So Much Choice! So Much For Choice!

This is not a sermon. It's a set of questions. Questions that arose from someone asking whether I kept up with music. I promptly answered that I tried to, wanted to. Yet, thinking it through, I realised the real issue was how to. Where do you hear what would change your life, and where do you read all about it? I'm really asking.

I genuinely love the radio. I can map out my life by charting radio romances. Form religiously listening to Tom Browne running down the charts on a Sunday afternoon to Peel and the great forgotten Saturday afternoon Alan Freeman show where much punk stuff got an airing. How I remember hearing ATV's 'How Much Longer' and The Saints' 'Know Your Product' there. At the same time in the late '70s you had great 'specialist' shows on the local stations: David Rodigan's 'Roots Rockers' and Greg Walker's 'Soul Spectrum' on Capital and more reggae and rock'n'roll on Radio London.

Songs found in this way could stop you in your tracks. 'Gangsters' by Special AKA was one such moment when Peel first played it (and symbolically I remember going out buying it on the day Thatcher was elected for the first time) and 'Blueboy' by Orange Juice was another such moment, a later example would be Erik B and Rakim's 'I Know You Got Soul' when pirate radio seemed to mean you were spoilt for choice, and I loved LWR and TKO. Even when the pirates went legit things seemed fine with shows like Joey Jay's, Patrick Forge's, Giles Peterson's, Colin Dale's, Coldcut's, Mannessako's, on Kiss back then.

So what now? Locally it doesn't seem so bad. London Live has some tolerable shows of a night, like Ross Allen and Gerry Lyseight who championed the Bebel Gilberto LP. Even the much-maligned XFM has its moments with the adventurous Flow Motion and the acceptable John Kennedy, not to mention the risible Radio Four/Poptones affair. Young Joes Foster certainly gets through some accents for a Hendon boy.

Yet I do have this niggling fear that I am missing out on something. At least, in a way, I hope I am. Or, I hope that where you are there is a network to spread the words and sounds I don't come across.

For the words are certainly not there in the official music press. There is a truly horrendous passage in Fever Pitch where Nick Hornby talks about 'maturity' and collecting copies of Q. I have not reached that stage, yet most of my information about music and new releases come from either the Wire or Mojo. It seems absurd to consider buying the sole survivor of the weekly press. When I were a wee lad there was an awful song called 'Video Killed the Radio Star'. Well, it didn't. Nor did the Internet kill the weekly music press. The music press killed the music press. Once there were up to five or six music papers all with their respective merits (anyone remember New Music News?) plus Zigzag, The Face, then Jamming!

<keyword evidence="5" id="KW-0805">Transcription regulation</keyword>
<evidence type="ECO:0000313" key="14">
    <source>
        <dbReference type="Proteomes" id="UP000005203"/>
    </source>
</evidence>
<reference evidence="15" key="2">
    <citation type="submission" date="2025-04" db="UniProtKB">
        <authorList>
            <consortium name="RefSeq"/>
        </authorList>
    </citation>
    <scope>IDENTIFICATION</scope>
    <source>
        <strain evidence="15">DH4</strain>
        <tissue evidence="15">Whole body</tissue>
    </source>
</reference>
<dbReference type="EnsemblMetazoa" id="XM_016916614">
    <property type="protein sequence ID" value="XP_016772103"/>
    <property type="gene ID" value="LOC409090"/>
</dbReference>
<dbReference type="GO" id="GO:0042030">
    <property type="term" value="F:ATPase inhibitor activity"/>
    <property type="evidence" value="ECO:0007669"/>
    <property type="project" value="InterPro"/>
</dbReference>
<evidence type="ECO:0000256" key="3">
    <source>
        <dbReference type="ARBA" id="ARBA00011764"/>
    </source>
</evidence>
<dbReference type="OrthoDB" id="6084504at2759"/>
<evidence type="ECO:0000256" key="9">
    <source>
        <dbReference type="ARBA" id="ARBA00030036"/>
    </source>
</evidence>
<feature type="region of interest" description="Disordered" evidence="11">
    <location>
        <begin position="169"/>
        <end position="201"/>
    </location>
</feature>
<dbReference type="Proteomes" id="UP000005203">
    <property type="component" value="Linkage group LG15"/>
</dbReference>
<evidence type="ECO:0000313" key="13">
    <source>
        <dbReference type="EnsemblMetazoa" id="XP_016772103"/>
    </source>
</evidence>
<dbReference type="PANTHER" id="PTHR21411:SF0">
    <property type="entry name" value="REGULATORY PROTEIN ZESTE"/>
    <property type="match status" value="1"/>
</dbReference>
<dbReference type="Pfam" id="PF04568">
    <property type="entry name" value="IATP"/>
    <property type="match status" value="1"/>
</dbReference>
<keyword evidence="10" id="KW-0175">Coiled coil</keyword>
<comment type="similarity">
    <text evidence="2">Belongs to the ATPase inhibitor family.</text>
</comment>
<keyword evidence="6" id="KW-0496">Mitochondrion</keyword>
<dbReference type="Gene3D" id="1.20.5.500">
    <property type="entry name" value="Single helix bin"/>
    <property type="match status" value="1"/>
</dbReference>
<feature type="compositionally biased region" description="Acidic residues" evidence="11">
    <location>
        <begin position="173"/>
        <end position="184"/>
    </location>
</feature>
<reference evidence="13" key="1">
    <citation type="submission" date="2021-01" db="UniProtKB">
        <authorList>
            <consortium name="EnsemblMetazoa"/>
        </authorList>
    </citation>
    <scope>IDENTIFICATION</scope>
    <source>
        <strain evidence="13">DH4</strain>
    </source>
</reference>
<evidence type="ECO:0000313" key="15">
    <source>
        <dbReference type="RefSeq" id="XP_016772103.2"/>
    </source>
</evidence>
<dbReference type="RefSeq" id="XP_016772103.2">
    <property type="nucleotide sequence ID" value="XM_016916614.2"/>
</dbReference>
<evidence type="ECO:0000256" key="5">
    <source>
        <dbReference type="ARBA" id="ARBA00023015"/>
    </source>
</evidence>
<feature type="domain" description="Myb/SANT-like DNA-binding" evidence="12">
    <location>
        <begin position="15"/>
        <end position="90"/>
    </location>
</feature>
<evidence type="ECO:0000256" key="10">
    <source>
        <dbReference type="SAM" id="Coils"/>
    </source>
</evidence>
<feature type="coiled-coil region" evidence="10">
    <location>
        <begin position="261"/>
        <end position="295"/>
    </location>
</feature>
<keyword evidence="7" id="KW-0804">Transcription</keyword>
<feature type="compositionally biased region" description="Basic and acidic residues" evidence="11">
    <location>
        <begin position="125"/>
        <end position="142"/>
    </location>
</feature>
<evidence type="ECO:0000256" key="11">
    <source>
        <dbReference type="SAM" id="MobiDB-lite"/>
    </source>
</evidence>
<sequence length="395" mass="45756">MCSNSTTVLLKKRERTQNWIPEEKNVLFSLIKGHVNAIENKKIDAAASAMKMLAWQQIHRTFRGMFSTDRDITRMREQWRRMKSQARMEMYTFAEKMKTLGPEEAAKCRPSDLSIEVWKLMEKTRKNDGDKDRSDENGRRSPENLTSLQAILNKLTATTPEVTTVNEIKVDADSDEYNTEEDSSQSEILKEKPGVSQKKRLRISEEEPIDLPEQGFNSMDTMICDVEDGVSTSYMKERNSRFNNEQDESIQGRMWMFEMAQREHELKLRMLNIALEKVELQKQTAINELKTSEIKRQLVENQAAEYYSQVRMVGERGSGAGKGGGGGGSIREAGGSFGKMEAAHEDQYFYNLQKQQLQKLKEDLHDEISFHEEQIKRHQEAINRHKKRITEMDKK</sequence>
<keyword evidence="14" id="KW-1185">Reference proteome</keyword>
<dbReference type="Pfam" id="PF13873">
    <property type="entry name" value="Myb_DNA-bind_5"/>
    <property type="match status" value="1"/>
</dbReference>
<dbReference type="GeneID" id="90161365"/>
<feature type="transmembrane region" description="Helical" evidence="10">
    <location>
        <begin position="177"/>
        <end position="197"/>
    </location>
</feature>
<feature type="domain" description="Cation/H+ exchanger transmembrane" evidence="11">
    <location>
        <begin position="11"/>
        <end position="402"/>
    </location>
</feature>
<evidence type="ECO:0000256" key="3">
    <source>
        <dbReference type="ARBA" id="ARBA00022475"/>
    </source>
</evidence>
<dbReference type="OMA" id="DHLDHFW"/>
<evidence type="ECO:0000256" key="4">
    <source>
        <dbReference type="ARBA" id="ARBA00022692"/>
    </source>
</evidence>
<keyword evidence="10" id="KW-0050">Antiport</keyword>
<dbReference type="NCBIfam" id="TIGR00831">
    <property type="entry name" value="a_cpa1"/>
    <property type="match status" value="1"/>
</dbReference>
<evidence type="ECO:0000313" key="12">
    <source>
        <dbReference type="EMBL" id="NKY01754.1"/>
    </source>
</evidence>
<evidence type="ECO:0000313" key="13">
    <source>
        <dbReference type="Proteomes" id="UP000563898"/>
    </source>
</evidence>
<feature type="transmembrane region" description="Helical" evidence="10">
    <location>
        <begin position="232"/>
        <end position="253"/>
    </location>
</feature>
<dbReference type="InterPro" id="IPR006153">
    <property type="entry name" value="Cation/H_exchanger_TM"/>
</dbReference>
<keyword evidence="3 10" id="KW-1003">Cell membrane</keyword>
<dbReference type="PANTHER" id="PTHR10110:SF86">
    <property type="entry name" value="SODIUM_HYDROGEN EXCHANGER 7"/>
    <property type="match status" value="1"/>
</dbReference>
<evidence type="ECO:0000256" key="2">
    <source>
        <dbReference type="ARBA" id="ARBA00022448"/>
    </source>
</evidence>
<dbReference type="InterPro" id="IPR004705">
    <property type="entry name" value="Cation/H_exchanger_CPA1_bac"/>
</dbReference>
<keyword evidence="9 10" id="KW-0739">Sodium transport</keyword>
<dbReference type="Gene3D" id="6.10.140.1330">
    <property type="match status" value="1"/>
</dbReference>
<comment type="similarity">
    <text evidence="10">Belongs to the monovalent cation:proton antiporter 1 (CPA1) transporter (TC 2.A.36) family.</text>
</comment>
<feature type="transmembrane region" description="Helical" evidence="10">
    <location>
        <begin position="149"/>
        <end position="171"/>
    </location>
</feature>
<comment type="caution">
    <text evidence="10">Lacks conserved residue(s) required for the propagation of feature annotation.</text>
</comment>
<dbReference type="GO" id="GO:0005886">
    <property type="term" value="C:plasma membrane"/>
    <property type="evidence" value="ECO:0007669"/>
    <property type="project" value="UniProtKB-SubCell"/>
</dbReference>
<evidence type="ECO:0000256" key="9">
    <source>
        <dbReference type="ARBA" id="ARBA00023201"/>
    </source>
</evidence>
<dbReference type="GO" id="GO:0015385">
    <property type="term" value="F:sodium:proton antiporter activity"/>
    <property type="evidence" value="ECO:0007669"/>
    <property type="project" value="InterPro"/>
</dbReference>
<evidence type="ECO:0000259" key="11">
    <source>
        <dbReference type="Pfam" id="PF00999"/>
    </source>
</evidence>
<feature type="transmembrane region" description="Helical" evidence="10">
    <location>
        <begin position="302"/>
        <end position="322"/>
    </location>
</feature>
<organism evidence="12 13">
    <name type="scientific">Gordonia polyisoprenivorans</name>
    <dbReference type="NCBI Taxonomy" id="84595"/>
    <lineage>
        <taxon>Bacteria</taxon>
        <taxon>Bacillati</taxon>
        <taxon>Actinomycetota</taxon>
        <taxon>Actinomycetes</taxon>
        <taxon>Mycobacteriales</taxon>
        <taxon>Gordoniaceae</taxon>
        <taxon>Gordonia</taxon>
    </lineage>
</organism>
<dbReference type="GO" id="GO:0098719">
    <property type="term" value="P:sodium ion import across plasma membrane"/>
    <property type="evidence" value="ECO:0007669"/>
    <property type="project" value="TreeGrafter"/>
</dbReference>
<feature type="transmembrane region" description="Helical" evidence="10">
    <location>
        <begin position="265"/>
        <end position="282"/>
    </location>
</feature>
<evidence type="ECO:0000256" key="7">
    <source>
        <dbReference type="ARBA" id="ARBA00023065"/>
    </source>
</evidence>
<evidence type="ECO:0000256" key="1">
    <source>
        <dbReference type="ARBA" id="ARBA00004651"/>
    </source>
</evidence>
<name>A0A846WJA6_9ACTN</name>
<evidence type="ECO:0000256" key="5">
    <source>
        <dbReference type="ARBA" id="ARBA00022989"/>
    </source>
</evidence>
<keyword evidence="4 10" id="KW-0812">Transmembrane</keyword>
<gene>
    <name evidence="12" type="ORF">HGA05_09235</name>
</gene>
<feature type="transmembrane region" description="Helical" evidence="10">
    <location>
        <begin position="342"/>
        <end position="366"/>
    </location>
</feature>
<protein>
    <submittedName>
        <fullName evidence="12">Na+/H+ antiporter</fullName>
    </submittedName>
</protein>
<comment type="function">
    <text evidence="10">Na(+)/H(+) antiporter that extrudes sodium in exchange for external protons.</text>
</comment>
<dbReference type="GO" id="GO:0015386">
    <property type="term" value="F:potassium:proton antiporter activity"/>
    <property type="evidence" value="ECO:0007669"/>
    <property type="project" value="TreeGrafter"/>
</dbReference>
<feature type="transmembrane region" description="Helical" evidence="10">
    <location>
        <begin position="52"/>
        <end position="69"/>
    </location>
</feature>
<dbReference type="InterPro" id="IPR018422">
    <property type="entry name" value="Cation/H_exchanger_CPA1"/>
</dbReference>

Once there were writers who could stop you in your tracks. It's too easy to look back though rose coloured lenses at one's youth, but I think I received a real education through the weekly flights of fancy from Paul Morley in the NME and Dave McCullough in Sounds. Morley's later media career is well mapped out, but McCullough is all but lost. He stopped writing as far as I know, and I guess my last memory of him is a review in lost London listings mag City Limits where he eulogised about Mod contenders Makin' Time at the expense of REM, and stated that Faye Haslam was god in the way a few years earlier he had written Vic Godard was god when 'Stop That Girl' came out.

In short though McCullough wrote (often first and best) about most everything that mattered from Vic and Postcard to 23 Skidoo, Clock DVA, Pere Ubu, Weekend, Specials, Scars, Nightingales, Blue Orchids, Felt, Crispy Ambulance, the Wake and even Wham! Yet now, apart from a few credits on a few LPs (particularly, hilariously, Dragnet) who mentions him?

I cannot contemplate any of the grim souls who contribute to the tabloid tainted NME now stirring up the same emotions. At the moment I am listening to the Life Without Buildings CD. It's a decent record. The music is almost non-descript, if refreshingly non-rock, but the vocal performances are unique and gripping enough to merit mentions of Mark Smith and David Thomas. Strangely Michael Stipe and Shaun Ryder also spring to mind, though it could be I remember seeing those gentlemen stalking small or no stages before they became circus acts, and their words were fired by spontaneity, seemingly.

It's a smart record, but would any words that may be 'officially' written about it make me buy it? Who is writing about it? For all I know, it could be gaining rave reviews left, right and centre. Which brings me back to the question about where words are being written now. I am not harping on about what was, but asking about what can be. You tell me, please!

In the meantime, I have to smile wryly about some of the most appealing shows on the radio being on Radio 2, particularly the Mark Lamarr and Stuart Maconie series on reggae and Northern Soul respectively. For when I was in my teens it was a wonderful defiant pose to say only Radio 2 upheld the punk spirit with its 'classic' soundtrack of everything from Sinatra and Gilberto to Bobbie Gentry and the Carpenters, and great shows from Benny Green's erudite musings to Ray Moore's slyly subversive way to start the day. Ah! Ray's sadly missed. I shall never forget the day of the great storm, and Ray getting to Broadcasting House to say 'plenty of space on the beach this morning.' These were the days of the Subway Sect's 'Parallel Lines' being dedicated to all those who hate Radio One. I guess when one hears Chris Moyles the old urge is still there. All we need now is a jazz station that actually plays some jazz. Until then, we shall have to make our own enjoyment...

Kevin Pearce 2001